I'm addressing people familiar with the vernacular of logicians.(The tag commutative algebra is due anyway.)

TL;DR The following atypical proof of Hilbert's Basis Theorem puzzle me. The reason, at the end.

Satz 1. Let $A\subseteq M\models T_{\rm id}$ and let $p(x)\subseteq L_{\rm at^\pm}(A)$, where $x$ is a finite tuple. Then there is a conjunction of formulas in $p(x)$, say $\psi(x)$, such that $\psi(x)\vdash p_+(x)$, where $p_+(x)=p(x)\cap L_{\rm at}(A)$.


$T_{\rm id}\ $ theory of integral domains in the language of rings

$L_{\rm at}(A)\ $ atomic formulas (or, up to equivalence, polynomial equations)

$L_{\rm at^\pm}(A)\ $ atomic and negated atomic formulas

$\vdash\ $ logic consequence over $T_{\rm id}\cup{\rm Diag}\langle A\rangle_M$


Only to provide some context. Hilbert's Basis Theorem translated in a model theoretical language claims the following

Satz 2. Let $A\subseteq M\models T_{\rm id}$ and let $p(x)\subseteq L_{\rm at}(A)$, where $x$ is a finite tuple. Then there is a conjunction of formulas in $p(x)$, say $\psi(x)$, such that $\psi(x)\vdash p(x)$.

Edit 1: when $A=M$ is a field this is the translation of $M[x]$ is Noetherian, a weaker form of Hilbert's Basis Theorem, enough for my purposes.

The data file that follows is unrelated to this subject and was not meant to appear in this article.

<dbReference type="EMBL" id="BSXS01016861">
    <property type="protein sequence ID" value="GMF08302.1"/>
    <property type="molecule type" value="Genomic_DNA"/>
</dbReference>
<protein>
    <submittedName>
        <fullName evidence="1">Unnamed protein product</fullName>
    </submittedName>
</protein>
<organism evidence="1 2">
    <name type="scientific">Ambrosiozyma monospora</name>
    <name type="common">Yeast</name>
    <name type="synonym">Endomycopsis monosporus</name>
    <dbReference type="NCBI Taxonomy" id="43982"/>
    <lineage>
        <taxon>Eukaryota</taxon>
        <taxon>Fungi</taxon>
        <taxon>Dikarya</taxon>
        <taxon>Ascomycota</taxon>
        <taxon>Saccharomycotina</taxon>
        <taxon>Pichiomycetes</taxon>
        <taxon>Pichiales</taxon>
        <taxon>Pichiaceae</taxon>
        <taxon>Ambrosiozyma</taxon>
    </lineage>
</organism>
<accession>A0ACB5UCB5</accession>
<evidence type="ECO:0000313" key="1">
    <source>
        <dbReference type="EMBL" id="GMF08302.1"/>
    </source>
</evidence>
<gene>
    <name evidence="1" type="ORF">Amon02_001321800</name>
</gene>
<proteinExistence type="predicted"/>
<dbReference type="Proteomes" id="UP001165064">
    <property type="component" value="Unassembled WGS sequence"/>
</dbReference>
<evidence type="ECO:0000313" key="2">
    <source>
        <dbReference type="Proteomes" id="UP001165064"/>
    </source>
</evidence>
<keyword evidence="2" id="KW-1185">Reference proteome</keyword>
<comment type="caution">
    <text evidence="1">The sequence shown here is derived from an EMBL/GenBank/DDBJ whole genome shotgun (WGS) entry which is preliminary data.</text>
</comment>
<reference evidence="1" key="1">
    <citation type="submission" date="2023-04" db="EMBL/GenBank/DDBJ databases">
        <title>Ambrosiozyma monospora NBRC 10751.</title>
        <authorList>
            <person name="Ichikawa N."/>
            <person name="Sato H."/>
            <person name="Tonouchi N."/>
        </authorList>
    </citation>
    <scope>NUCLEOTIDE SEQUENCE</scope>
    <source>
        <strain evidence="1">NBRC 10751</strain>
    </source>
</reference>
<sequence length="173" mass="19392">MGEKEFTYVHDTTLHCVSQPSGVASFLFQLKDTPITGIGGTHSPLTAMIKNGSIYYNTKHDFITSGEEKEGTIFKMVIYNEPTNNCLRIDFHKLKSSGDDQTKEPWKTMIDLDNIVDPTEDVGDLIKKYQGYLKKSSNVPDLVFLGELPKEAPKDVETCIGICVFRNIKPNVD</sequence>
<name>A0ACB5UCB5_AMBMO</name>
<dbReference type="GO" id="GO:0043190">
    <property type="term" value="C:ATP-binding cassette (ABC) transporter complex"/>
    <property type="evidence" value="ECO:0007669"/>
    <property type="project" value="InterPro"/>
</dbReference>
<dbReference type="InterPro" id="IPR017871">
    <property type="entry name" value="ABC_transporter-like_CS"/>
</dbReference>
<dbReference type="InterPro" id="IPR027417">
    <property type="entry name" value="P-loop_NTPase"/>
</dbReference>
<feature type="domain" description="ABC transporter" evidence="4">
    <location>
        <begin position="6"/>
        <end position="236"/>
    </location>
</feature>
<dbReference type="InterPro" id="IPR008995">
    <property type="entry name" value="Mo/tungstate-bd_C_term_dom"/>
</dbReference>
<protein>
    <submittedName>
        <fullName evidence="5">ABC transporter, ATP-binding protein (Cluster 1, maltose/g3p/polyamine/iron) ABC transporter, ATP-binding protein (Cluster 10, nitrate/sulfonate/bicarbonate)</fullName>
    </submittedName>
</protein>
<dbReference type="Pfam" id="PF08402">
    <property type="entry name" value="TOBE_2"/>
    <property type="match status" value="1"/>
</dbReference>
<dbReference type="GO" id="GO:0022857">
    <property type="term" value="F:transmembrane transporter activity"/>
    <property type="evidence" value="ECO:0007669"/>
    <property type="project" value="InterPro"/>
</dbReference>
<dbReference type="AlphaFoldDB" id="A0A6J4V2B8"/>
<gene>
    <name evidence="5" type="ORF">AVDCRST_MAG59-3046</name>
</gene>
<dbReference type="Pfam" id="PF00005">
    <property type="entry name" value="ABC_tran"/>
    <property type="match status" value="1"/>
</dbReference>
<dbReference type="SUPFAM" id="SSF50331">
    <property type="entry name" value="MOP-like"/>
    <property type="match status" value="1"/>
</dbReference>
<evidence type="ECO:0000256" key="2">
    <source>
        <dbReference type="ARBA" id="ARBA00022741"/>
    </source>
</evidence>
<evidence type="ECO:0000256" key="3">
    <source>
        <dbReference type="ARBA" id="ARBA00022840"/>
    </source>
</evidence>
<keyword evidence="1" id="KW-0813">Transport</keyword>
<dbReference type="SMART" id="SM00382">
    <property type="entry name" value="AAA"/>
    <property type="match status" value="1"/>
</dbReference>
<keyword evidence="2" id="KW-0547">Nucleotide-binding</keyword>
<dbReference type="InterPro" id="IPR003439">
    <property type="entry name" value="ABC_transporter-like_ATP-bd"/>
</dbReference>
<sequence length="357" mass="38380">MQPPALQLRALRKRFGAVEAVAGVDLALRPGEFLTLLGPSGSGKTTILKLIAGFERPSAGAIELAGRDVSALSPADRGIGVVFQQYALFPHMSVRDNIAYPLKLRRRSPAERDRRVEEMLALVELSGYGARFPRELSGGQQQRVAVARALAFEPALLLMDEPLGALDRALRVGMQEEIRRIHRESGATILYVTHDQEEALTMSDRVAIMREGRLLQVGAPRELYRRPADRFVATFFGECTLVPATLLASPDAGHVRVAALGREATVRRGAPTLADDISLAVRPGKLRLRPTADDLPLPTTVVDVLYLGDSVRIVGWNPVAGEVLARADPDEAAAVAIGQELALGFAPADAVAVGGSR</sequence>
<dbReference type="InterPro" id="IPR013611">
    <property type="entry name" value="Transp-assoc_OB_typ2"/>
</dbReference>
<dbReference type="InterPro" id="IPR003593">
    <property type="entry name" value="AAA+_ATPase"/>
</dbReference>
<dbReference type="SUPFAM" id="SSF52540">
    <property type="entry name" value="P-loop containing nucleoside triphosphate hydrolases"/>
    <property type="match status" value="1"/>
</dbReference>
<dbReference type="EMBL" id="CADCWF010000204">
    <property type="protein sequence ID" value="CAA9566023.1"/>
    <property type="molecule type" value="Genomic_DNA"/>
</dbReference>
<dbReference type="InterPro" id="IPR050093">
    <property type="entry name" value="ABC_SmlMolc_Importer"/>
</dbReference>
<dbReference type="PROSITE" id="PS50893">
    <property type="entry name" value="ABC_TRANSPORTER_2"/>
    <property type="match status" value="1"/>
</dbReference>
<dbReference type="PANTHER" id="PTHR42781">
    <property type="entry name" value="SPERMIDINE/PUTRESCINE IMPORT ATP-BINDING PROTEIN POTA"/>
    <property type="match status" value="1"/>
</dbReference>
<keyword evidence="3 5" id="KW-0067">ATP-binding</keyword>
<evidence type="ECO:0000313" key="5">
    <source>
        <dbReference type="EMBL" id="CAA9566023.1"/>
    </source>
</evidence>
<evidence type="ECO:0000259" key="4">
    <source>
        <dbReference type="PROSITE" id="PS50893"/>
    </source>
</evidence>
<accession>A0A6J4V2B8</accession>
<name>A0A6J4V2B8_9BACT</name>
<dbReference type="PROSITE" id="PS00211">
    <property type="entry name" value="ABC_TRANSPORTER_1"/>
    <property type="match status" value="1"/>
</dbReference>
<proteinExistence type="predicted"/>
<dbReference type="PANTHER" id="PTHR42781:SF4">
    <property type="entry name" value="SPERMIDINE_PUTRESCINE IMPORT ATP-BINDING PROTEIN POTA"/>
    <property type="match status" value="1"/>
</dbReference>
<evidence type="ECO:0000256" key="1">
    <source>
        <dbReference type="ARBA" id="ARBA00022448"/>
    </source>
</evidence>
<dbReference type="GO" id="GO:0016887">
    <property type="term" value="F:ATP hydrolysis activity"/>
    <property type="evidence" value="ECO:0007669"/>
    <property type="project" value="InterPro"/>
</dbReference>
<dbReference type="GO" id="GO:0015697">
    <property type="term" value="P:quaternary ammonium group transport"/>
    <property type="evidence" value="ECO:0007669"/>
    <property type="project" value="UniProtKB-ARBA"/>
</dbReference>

Edit 2: Edit 1 is not completely correct. As remarked by Alex Kruckman, the definition of $\vdash$ above, entails that types closed under $\vdash$ correspond to radical ideal. Hence Satz 2 only claims that in $M[x]$ radical ideal are finitely generated.

Obviously Satz 2 $\Rightarrow$ Satz 1. The converse implication follows from a standard compactness argument. Parenthetically, Hilbert's Nullstellensatz easily follows from Satz 1, by quantifier elimination.

Proof of Satz 1

By induction on the length of $x$.

If $x$ is the empty tuple, the claim is trivial.

Now, let $x$ be finite tuple and let $y$ be a single variable. Let $p(x,y)\subseteq L_{\rm at^\pm}(A)$. We write $p(x)$ for the set of formulas $\varphi(x)\in L_{\rm at^\pm}(A)$ such that $p(x,y)\vdash\varphi(x)$.

Assume as induction hypothesis that there is a conjunction of formulas in $p(x)$, say $\psi(x)$, such that $\psi(x)\vdash p_+(x)$. We prove Sats 1 with $x,y$ for $x$.

Let $\psi(x,y)\in L_{\rm at}(A)$ have minimal degree (in $y$) among the formulas such that $p(x,y)\vdash\psi(x,y)$ and $\psi(x)\nvdash\psi(x,y)$. Let $n>0$ be the degree of $\psi(x,y)$, so we may assume $\psi(x,y)$ has the form $t(x,y)=0$ where

$$t(x,y)=t_n(x)\cdot y^n + t'(x,y),$$

$t'(x,y)$ is a polynomial of degree $<n$, and $p(x)\nvdash t_n(x)=0$. We claim that

$$(1)\quad p_+(x,y)\dashv t_n(x)\neq0\; \wedge\; \psi(x)\;\wedge\; \psi(x,y)$$

Suppose not and let $s(x,y){=}0\in p_+(x,y)$ be a counter example to 1 of minimal degree. By the minimaly of $n$ we may assume that $s(x,y)$ has the form

$$s(x,y)=s_{n+i}(x)\cdot y^{n+i}+s'(x,y)$$

for some polynomial $s'(x,y)$ of degree $<n+i$ and some $i\ge0$. Clearly $$(2)\quad p(x,y)\vdash s_{n+i}(x)\cdot t(x,y)\cdot y^{i} - t_n(x)\cdot s(x,y) = 0.$$

It is also clear that the polynomial in (2) has degree $<n+i$. This contradicts the choice of $s(x,y)$. A contradiction that proves the proposition.